glm::mat4 view = glm::mat4(glm::mat3(camera.GetViewMatrix()));  

This removes any translation, but keeps all rotation transformations so the user can still look around the scene.

The result is a scene that instantly looks enormous due to our skybox. If you'd fly around the basic container you immediately get a sense of scale which dramatically improves the realism of the scene. The result looks something like this:

Image of a skybox in an OpenGL scene

Try experimenting with different skyboxes and see how they can have an enormous impact on the look and feel of your scene.

An optimization

Right now we've rendered the skybox first before we rendered all the other objects in the scene. This works great, but isn't too efficient. If we render the skybox first we're running the fragment shader for each pixel on the screen even though only a small part of the skybox will eventually be visible; fragments that could have easily been discarded using early depth testing saving us valuable bandwidth.

So to give us a slight performance boost we're going to render the skybox last. This way, the depth buffer is completely filled with all the objects' depth values so we only have to render the skybox's fragments wherever the early depth test passes, greatly reducing the calls to the fragment shader. The problem is that the skybox will most likely fail to render since it's only a 1x1x1 cube, failing most depth tests. Simply rendering it without depth testing is not a solution since the skybox will then overwrite all the other objects in the scene. We need to trick the depth buffer into believing that the skybox has the maximum depth value of 1.0 so that it fails the depth test wherever there's a different object in front of it.

In the coordinate systems tutorial we said that perspective division is performed after the vertex shader has run, dividing the gl_Position's xyz coordinates by its w component. We also know from the depth testing tutorial that the z component of the resulting division is equal to that vertex's depth value. Using this information we can set the z component of the output position equal to its w component which will result in a z component that is always equal to 1.0, because when the perspective division is applied its z component translates to w / w = 1.0:


void main()
{
    TexCoords = aPos;
    vec4 pos = projection * view * vec4(aPos, 1.0);
    gl_Position = pos.xyww;
}  

The resulting normalized device coordinates will then always have a z value equal to 1.0: the maximum depth value. The skybox will as a result only be rendered wherever there are no objects visible (only then it will pass the depth test, everything else is in front of the skybox).

We do have to change the depth function a little by setting it to GL_LEQUAL instead of the default GL_LESS. The depth buffer will be filled with values of 1.0 for the skybox, so we need to make sure the skybox passes the depth tests with values less than or equal to the depth buffer instead of less than.

You can find the more optimized version of the source code here.

Environment mapping

We now have the entire surrounding environment mapped in a single texture object and we could use that information for more than just a skybox. Using a cubemap with an environment, we could give objects reflective or refractive properties. Techniques that use an environment cubemap like this are called environment mapping techniques and the two most popular ones are reflection and refraction.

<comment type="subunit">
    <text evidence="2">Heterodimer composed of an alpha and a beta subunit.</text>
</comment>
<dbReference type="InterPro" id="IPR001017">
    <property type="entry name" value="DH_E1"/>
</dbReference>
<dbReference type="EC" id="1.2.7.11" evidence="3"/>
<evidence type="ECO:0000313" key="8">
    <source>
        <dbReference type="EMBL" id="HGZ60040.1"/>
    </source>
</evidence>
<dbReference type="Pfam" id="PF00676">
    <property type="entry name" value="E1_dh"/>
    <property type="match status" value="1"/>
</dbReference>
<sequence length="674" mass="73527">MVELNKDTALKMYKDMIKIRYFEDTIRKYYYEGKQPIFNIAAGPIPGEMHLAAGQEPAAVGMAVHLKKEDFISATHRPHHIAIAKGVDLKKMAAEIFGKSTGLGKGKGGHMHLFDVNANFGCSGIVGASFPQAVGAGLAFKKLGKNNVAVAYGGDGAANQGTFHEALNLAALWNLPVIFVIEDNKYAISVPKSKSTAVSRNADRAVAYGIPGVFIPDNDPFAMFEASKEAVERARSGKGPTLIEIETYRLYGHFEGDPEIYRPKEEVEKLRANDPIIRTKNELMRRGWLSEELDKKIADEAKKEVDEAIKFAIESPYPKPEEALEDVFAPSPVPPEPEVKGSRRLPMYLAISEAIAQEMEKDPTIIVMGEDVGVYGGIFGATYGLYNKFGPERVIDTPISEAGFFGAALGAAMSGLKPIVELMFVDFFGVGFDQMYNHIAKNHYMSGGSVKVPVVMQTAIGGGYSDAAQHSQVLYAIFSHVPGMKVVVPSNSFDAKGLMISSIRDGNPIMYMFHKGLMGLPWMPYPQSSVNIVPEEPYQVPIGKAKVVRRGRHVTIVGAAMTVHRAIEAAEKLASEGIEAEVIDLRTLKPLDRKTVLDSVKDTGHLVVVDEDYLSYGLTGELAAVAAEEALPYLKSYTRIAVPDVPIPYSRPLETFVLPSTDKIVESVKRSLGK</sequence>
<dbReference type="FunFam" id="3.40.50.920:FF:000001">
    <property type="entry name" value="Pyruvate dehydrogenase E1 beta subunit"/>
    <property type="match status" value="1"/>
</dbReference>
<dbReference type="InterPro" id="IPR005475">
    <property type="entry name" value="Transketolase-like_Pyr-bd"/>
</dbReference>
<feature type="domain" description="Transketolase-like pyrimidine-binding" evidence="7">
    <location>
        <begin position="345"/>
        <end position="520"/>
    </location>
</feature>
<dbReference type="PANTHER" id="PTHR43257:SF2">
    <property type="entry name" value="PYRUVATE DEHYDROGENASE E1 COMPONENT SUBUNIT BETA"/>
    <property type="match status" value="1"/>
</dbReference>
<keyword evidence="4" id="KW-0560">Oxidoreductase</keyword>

Reflection

Reflection is the property that an object (or part of an object) reflects its surrounding environment e.g. the object's colors are more or less equal to its environment based on the angle of the viewer. A mirror for example is a reflective object: it reflects its surroundings based on the viewer's angle.

The basics of reflection are not that difficult. The following image shows how we can calculate a reflection vector and use that vector to sample from a cubemap:

Image of how to calculate reflection.

We calculate a reflection vector \(\color{green}{\bar{R}}\) around the object's normal vector \(\color{red}{\bar{N}}\) based on the view direction vector \(\color{gray}{\bar{I}}\). We can calculate this reflection vector using GLSL's built-in reflect function. The resulting vector \(\color{green}{\bar{R}}\) is then used as a direction vector to index/sample the cubemap returning a color value of the environment. The resulting effect is that the object seems to reflect the skybox.

Since we already have a skybox setup in our scene, creating reflections isn't too difficult. We'll change the fragment shader used by the container to give the container reflective properties:


#version 330 core
out vec4 FragColor;

in vec3 Normal;
in vec3 Position;

uniform vec3 cameraPos;
uniform samplerCube skybox;

void main()
{             
    vec3 I = normalize(Position - cameraPos);
    vec3 R = reflect(I, normalize(Normal));
    FragColor = vec4(texture(skybox, R).rgb, 1.0);
}

We first calculate the view/camera direction vector I and use this to calculate the reflect vector R which we then use to sample from the skybox cubemap. Note that we have the fragment's interpolated Normal and Position variable again so we'll need to adjust the vertex shader as well.


#version 330 core
layout (location = 0) in vec3 aPos;
layout (location = 1) in vec3 aNormal;

out vec3 Normal;
out vec3 Position;

uniform mat4 model;
uniform mat4 view;
uniform mat4 projection;

void main()
{
    Normal = mat3(transpose(inverse(model))) * aNormal;
    Position = vec3(model * vec4(aPos, 1.0));
    gl_Position = projection * view * model * vec4(aPos, 1.0);
}  

We're using normal vectors so we'll want to transform them with a normal matrix again. The Position output vector is a world-space position vector. This Position output of the vertex shader is used to calculate the view direction vector in the fragment shader.